If all is fair in love and war, then during these difficult times we’re facing a revolution.  The revolution is not about economics; it’s about the willingness of each person to dig deep and make decisions based on values not what will get you the biggest benefits.  Digging deep as a caregiver requires that you draw back far enough to look at the big picture instead of getting caught up in the minutia.  The big picture is twofold, it requires that you face the difficult decisions about how best to support your loved one; while at the same time keeping your head above water emotionally and spiritually. 

The revolution has arrived because you’re forced during these difficult times to speak louder, act faster, and delve deeper into your own soul.  As a child of the revolution you’re being drafted into action.  The hope is that eventually you’ll enlist, but for now go kicking and screaming because that energy will carry you far.  As a caregiver/wellness partner your life is full of uncertainty.  The uncertainty is about the day-to-day actions.  The fortunate part is that if you want your life to be filled with certainty then your attention has to shift from external issues to internal issues.  The revolution encourages free thinkers who will look at the human spirit as a messenger for health and healing.  You’re the grease that keeps the gears lubricated for those facing a chronic or life-threatening illness.  Can you think of anything more socially or spiritually powerful?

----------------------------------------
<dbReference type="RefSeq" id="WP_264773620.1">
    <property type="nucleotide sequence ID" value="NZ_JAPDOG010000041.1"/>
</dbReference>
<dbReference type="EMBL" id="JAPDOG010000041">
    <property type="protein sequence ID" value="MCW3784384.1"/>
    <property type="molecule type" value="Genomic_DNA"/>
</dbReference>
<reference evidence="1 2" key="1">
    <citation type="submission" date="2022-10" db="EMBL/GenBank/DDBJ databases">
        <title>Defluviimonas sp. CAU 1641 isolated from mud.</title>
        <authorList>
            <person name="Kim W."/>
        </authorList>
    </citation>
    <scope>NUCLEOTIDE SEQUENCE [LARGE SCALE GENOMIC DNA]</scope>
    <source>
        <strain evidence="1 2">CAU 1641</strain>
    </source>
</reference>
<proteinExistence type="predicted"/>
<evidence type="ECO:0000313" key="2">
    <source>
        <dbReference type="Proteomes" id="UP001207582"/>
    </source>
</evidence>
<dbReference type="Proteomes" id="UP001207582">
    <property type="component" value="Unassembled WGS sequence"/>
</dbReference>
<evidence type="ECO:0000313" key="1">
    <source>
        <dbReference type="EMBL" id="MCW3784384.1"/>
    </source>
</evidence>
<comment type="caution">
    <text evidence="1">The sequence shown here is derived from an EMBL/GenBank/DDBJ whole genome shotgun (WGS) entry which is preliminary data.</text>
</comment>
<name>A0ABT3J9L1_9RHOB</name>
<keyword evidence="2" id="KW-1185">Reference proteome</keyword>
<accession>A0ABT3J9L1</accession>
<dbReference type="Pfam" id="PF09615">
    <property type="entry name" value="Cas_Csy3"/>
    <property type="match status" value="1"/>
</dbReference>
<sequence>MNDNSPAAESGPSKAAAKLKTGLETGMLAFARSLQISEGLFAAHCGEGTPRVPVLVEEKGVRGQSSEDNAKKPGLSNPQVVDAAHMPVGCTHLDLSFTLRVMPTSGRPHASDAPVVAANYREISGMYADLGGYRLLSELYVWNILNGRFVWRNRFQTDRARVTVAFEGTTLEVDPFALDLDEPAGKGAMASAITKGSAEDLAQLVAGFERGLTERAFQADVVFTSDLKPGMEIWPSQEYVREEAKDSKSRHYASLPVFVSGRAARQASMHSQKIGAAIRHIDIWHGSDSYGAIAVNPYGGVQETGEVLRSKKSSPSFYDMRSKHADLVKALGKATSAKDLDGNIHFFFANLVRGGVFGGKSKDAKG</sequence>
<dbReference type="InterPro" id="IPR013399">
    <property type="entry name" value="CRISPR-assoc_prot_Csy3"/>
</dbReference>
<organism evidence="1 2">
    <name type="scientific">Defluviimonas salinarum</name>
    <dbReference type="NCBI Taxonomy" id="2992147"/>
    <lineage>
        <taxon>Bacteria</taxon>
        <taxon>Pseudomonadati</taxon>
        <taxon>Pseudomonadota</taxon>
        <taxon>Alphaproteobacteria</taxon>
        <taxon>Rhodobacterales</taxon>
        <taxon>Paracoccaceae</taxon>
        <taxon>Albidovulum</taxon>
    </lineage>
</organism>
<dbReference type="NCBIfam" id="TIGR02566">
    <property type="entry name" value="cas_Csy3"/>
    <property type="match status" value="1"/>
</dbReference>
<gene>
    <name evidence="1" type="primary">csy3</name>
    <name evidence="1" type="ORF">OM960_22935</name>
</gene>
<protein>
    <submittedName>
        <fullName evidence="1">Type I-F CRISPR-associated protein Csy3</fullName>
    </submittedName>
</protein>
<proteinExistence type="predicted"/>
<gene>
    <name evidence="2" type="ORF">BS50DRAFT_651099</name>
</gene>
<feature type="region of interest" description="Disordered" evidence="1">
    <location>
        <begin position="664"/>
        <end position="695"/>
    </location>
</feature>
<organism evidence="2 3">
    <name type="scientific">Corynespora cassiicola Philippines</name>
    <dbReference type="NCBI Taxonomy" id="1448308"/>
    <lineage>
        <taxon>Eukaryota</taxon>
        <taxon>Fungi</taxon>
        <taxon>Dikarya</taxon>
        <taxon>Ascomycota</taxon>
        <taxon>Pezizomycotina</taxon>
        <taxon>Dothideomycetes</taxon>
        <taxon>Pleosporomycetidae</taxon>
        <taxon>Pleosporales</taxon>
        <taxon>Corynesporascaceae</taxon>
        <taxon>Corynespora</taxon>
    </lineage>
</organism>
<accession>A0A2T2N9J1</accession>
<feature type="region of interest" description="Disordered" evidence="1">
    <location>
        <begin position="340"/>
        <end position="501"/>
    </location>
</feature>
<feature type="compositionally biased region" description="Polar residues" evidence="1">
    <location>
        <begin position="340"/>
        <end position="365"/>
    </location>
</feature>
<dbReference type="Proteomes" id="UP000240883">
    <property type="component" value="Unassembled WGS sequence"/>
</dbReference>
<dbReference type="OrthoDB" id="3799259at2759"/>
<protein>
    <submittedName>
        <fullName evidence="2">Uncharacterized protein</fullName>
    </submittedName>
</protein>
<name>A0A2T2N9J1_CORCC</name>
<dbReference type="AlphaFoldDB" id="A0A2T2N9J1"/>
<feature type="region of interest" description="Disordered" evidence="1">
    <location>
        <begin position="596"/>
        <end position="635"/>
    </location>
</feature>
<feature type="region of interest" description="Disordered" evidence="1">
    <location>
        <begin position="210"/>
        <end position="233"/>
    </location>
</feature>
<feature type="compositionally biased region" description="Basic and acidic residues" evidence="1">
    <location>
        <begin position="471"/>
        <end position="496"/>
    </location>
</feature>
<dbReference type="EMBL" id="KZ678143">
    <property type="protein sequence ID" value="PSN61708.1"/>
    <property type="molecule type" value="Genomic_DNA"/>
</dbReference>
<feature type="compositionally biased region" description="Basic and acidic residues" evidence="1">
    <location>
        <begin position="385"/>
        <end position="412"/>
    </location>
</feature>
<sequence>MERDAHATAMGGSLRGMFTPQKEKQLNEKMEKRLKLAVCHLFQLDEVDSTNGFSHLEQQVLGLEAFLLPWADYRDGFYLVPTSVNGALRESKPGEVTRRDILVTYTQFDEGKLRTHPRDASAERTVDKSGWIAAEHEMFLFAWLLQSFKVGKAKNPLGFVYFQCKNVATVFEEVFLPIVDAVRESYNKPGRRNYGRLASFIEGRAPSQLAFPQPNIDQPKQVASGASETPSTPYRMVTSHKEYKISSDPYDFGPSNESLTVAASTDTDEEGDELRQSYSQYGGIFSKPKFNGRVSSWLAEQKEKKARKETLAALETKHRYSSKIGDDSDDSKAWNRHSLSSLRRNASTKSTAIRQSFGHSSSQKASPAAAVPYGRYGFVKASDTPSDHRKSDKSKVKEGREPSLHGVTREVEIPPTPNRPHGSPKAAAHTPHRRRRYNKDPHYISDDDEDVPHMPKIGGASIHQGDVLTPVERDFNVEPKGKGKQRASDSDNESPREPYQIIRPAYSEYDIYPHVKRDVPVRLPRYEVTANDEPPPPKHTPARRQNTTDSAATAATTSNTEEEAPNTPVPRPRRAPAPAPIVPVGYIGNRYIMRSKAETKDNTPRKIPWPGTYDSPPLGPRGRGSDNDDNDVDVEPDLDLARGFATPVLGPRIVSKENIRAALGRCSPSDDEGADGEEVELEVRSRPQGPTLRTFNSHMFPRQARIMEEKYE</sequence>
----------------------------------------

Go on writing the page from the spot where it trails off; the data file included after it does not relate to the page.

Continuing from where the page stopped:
Don’t be afraid of the revolution; be afraid of not being a part of the revolution.  Your love, support and dedication to the patient is the greatest demonstration of non-violent demonstration.  It reinforces your internal commitment to your loved one and at the same time creating a space for you to voice the importance that caregivers play in healthcare and the journey to wellness.

Posted in after the diagnosis, coping with chronic illness, coping with life threatening illness, living with chronic illness, Living with Illness

Winning as the Dark Horse